Fish and Shellfish Storage Chart
|Lean Fish||1- 2 days||6 months|
|Fatty Fish||1- 2 days||2- 3 months|
6 months unopened
2 days after opening
1 year unopened
2 days after opening
|Cooked Fish||3- 4 days||4- 6 months|
|14 days or date on vacuum pkg.||2 months in vacuum pkg.|
|Shrimp, scallops, crayfish, squid, shucked clams, mussels and oysters||1 to 2 days||3- 6 months|
|Live in shell||2 to 3 days||2- 3 months|
|Pantry 5 years||
3- 4 days
Out of can
Please Note: Storage times are from date of purchase.
If products bear a use-by date, observe it.
It is not important if a date expires after food is frozen.
Your supermarket maintains rigid quality assurance and sanitation standards to ensure that you always receive fresh, wholesome seafood. Once you purchase the food though, it's up to you to take care of it. This is important, especially for these perishable foods, because a large number of foodborne illnesses are caused by improper handling of foods in the home.
- Fresh fish smells like a fresh sea breeze. If it smells "fishy," don't buy it!
- Eyes should be bright, clear and shiny.
- Scales should be shiny and cling tightly to the skin; gills should be bright pink or red.
- Steaks and fillets should be moist with no drying or browning around the edges.
- Make sure the packages are undamaged.
- Frozen fish should not be freezer burned, off color, partially thawed or covered with ice crystals.
- Shrimp and freshly-shucked scallops and oysters should have a fresh odor.
- A clear, slightly milky or light grey liquid should surround freshly shucked oysters.
- Only buy fresh shellfish that are alive Shells of live clams, mussels and oysters will close tightly when tapped.
- Live crabs and lobsters will show some leg movement. Live lobsters will curl their tails tightly beneath them when handled.
- Be sure that shellfish are packed in close-fitting, moisture-proof containers.
- Buy solidly frozen prepared items, such as crab cakes or breaded shrimp, with no freezer burn or unpleasant odor.
- Store fresh fish in its original wrapper.
- Keep it in the coldest part of the refrigerator (40ÿ F or slightly below) , which is usually under the freezer or in the "meat keeper" drawer.
- Cook fresh fish within one to two days.
- Never refreeze previously frozen products.
- Live shellfish should be refrigerated in containers covered with clean, damp cloths-not airtight lids. Discard shellfish that die.
- Live mussels, oysters and clams may open their shells even in the refrigerator. Give them a tap. They will close if alive; if not, discard.
- Cook fresh shellfish within one to two days.
Frozen fish and Shellfish
- Frozen fish and shellfish should be used within three to six months. The longer these foods are frozen, the more likely they are to lose flavor, texture and moisture.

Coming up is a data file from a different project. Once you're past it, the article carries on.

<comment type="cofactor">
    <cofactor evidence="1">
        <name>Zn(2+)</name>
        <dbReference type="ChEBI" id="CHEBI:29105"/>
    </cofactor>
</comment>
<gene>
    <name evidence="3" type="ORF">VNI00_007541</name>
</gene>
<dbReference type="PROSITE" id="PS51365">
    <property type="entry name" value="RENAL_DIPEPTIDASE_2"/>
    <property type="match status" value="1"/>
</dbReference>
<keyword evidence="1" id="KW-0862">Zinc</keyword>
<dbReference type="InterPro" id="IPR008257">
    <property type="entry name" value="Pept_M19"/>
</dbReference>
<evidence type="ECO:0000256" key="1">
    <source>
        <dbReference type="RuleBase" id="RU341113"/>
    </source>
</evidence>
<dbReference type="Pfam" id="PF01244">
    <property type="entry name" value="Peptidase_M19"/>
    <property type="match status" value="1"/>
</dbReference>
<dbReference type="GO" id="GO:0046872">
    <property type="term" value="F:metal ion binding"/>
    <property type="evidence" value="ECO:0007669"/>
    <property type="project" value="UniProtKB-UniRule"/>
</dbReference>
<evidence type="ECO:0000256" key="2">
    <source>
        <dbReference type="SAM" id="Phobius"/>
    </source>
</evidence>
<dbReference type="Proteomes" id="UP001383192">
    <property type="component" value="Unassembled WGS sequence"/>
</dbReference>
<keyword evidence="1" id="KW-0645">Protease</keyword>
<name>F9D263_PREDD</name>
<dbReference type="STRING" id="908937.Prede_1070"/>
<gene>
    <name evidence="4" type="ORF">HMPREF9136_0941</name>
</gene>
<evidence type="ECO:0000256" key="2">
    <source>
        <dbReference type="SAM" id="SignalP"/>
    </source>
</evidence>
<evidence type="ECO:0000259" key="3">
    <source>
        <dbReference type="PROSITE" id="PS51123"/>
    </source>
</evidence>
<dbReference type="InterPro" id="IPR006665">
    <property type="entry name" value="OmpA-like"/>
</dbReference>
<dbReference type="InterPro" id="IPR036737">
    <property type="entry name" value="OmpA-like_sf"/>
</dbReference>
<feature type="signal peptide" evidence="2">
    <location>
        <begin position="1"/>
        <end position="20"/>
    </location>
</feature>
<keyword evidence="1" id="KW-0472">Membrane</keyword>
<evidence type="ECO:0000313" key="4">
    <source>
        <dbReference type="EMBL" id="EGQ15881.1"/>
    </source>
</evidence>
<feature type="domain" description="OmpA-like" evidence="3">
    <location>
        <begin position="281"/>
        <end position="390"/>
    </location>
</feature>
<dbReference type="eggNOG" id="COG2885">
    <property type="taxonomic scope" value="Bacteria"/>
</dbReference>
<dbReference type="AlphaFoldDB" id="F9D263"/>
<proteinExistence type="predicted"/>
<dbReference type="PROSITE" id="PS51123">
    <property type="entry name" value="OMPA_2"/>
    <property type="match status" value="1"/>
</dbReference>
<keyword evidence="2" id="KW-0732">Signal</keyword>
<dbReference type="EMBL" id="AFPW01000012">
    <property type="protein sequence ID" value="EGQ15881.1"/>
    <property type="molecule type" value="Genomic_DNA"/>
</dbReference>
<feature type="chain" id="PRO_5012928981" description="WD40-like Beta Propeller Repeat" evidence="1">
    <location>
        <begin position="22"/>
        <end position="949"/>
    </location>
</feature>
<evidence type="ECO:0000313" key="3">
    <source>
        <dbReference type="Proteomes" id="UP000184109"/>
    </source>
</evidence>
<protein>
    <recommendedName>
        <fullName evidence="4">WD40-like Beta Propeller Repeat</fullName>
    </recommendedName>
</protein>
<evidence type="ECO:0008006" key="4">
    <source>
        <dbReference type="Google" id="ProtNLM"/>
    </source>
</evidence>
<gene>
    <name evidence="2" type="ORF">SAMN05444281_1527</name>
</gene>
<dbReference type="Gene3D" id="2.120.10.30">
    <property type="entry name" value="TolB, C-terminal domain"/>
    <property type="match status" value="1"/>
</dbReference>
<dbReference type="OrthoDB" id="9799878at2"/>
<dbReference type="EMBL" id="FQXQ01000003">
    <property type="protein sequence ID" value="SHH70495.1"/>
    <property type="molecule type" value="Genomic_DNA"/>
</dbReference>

Canned Fish or Shellfish
- Never buy or use dented, bulging, rusted or leaking containers.
- Store canned seafood in a cool, dry place.
- Observe the "use-by" date on pasteurized products such as crabmeat which are stored in the refrigerator.
- Defrost seafood in the refrigerator; in cold running water in airtight packaging; or in the microwave. Never thaw at room temperature. Cook microwave-thawed seafood immediately.
- Rinse seafood in cold running water to help remove any surface bacteria.
- Marinate seafood in the refrigerator.
- Avoid cross-contamination! Never allow cooked or prepared foods to come in contact with raw, perishable foods.
- Cooked fish should be opaque and flake easily when tested with a fork.
- Raw shrimp should turn pink and firm when done. Depending on the size, it takes from three to five minutes to boil or steam one pound of medium-sized shrimp in the shell.
- Clams, mussels and oysters in the shell should open. Remove them as they open and continue cooking until all are done.
- Scallops turn milky white or opaque and firm. Scallops take three to four minutes to cook through, depending on the size.
- Boiled lobster turns bright red. Allow five to six minutes per pound, starting the timer when the water comes back to a boil.
- When shopping, pick up meat, poultry, seafood, dairy, and other refrigerated or frozen items last.
- Always keep cold foods cold (40ÿ F or below) and hot foods hot (140° F and above).
- Never keep perishable foods at room temperature for longer than two hours -including time to prepare, serve and eat.
- Store seafood in the coldest part of the refrigerator.
- Wash hands thoroughly with hot soapy water before and after handling any raw seafood.